Sinatra Was a Heathen Of Sorts

Those who know me know I’m a huge Frank Sinatra fan. Being an icon among Italian Catholics in particular, one might assume that he was at least nominally a Christian, but it appears that’s not the case. Here’s a portion of an interview he did with Playboy in 1963 where he strongly criticizes religion, and does so intelligently.

Playboy: Are you a religious man? Do you believe in God?

Sinatra: Well, that’ll do for openers. I think I can sum up my religious feelings in a couple of paragraphs. First: I believe in you and me. I’m like Albert Schweitzer and Bertrand Russell and Albert Einstein in that I have a respect for life — in any form. I believe in nature, in the birds, the sea, the sky, in everything I can see or that there is real evidence for. If these things are what you mean by God, then I believe in God. But I don’t believe in a personal God to whom I look for comfort or for a natural on the next roll of the dice. I’m not unmindful of man’s seeming need for faith; I’m for anything that gets you through the night, be it prayer, tranquilizers or a bottle of Jack Daniel’s. But to me religion is a deeply personal thing in which man and God go it alone together, without the witch doctor in the middle. The witch doctor tries to convince us that we have to ask God for help, to spell out to him what we need, even to bribe him with prayer or cash on the line. Well, I believe that God knows what each of us wants and needs. It’s not necessary for us to make it to church on Sunday to reach Him. You can find Him anyplace. And if that sounds heretical, my source is pretty good: Matthew, Five to Seven, The Sermon on the Mount.

Playboy: You haven’t found any answers for yourself in organized religion?

Sinatra: There are things about organized religion which I resent. Christ is revered as the Prince of Peace, but more blood has been shed in His name than any other figure in history. You show me one step forward in the name of religion and I’ll show you a hundred retrogressions. Remember, they were men of God who destroyed the educational treasures at Alexandria, who perpetrated the Inquisition in Spain, who burned the witches at Salem. Over 25,000 organized religions flourish on this planet, but the followers of each think all the others are miserably misguided and probably evil as well. In India they worship white cows, monkeys and a dip in the Ganges. The Moslems accept slavery and prepare for Allah, who promises wine and revirginated women. And witch doctors aren’t just in Africa. If you look in the L.A. papers of a Sunday morning, you’ll see the local variety advertising their wares like suits with two pairs of pants.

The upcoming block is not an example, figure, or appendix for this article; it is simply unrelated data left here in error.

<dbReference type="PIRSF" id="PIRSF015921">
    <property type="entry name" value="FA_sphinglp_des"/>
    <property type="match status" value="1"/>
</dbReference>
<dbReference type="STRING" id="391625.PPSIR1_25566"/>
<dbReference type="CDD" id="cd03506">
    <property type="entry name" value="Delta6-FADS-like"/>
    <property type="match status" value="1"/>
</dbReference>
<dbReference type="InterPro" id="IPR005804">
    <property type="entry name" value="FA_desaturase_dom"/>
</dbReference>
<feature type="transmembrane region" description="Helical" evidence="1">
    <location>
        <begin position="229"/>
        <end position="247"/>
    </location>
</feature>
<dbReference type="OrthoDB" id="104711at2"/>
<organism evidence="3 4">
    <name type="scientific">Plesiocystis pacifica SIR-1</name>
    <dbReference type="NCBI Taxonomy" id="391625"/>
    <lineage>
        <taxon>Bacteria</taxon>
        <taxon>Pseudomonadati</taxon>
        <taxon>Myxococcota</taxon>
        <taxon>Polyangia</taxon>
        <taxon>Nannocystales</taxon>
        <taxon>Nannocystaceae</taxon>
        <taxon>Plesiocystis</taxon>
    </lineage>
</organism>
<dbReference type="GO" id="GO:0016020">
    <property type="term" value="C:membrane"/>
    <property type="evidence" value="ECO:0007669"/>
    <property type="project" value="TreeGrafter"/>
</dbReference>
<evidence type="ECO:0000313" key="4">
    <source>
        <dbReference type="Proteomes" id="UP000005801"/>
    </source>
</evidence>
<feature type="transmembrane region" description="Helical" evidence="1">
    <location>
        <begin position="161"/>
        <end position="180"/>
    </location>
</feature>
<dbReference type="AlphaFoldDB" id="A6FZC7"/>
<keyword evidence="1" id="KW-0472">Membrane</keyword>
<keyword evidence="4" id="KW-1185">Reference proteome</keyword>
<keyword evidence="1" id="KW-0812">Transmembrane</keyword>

Playboy: Hasn’t religious faith just as often served as a civilizing influence?

Sinatra: Remember that leering, cursing lynch mob in Little Rock reviling a meek, innocent little 12-year-old Negro girl as she tried to enroll in public school? Weren’t they — or most of them — devout churchgoers?…

I’ve got no quarrel with men of decency at any level. But I can’t believe that decency stems only from religion. And I can’t help wondering how many public figures make avowals of religious faith to maintain an aura of respectability. Our civilization, such as it is, was shaped by religion, and the men who aspire to public office anyplace in the free world must make obeisance to God or risk immediate opprobrium…

Playboy: Are you saying that . . .

Sinatra: No, wait, let me finish. Have you thought of the chance I’m taking by speaking out this way? Can you imagine the deluge of crank letters, curses, threats and obscenities I’ll receive after these remarks gain general circulation? Worse, the boycott of my records, my films, maybe a picket line at my opening at the Sands. Why? Because I’ve dared to say that love and decency are not necessarily concomitants of religious fervor.

Now make it one for my baby, and another one for the road.

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  • Larry

    What with his carousing, multiple marriages, and unsavory stable of friends, I guess I’m not too surprised he wasn’t, ummm, devout. Plus, letting the Don put that horse’s head into that big shot producer’s bed in order to get him that part in the war movie should have been a big clue.

  • http://www.facebook.com/profile.php?id=597316935 ashleybell

    Like all people he was a mixed bag… He also refused to perform at any venue that restricted clientelle by race, or made black performers enter through the back (a common practice back in the day)

  • Artor

    Huh. When I read the headline with “heathen” in it, I thought this was going to be a revelation that Sinatra was a Pagan, maybe giving offerings to the ancient Sicilian deities Diana & Lucifer? I never think of “heathen” as synonymous with atheist, but rather it makes me thing of “pagan.”

  • colnago80

    Ole Frank was, IMHO, greatly underrated as a dramatic actor. IMHO, his best such performance was in the movie Suddenly, where he played a psychotic professional contract killer who had a contract to waste the President of the United States. His performance was so realistic that he refused to take on any future roles as a heavy, thinking that he might be typecast in heavy roles and also because he thought such roles would hurt his singing career.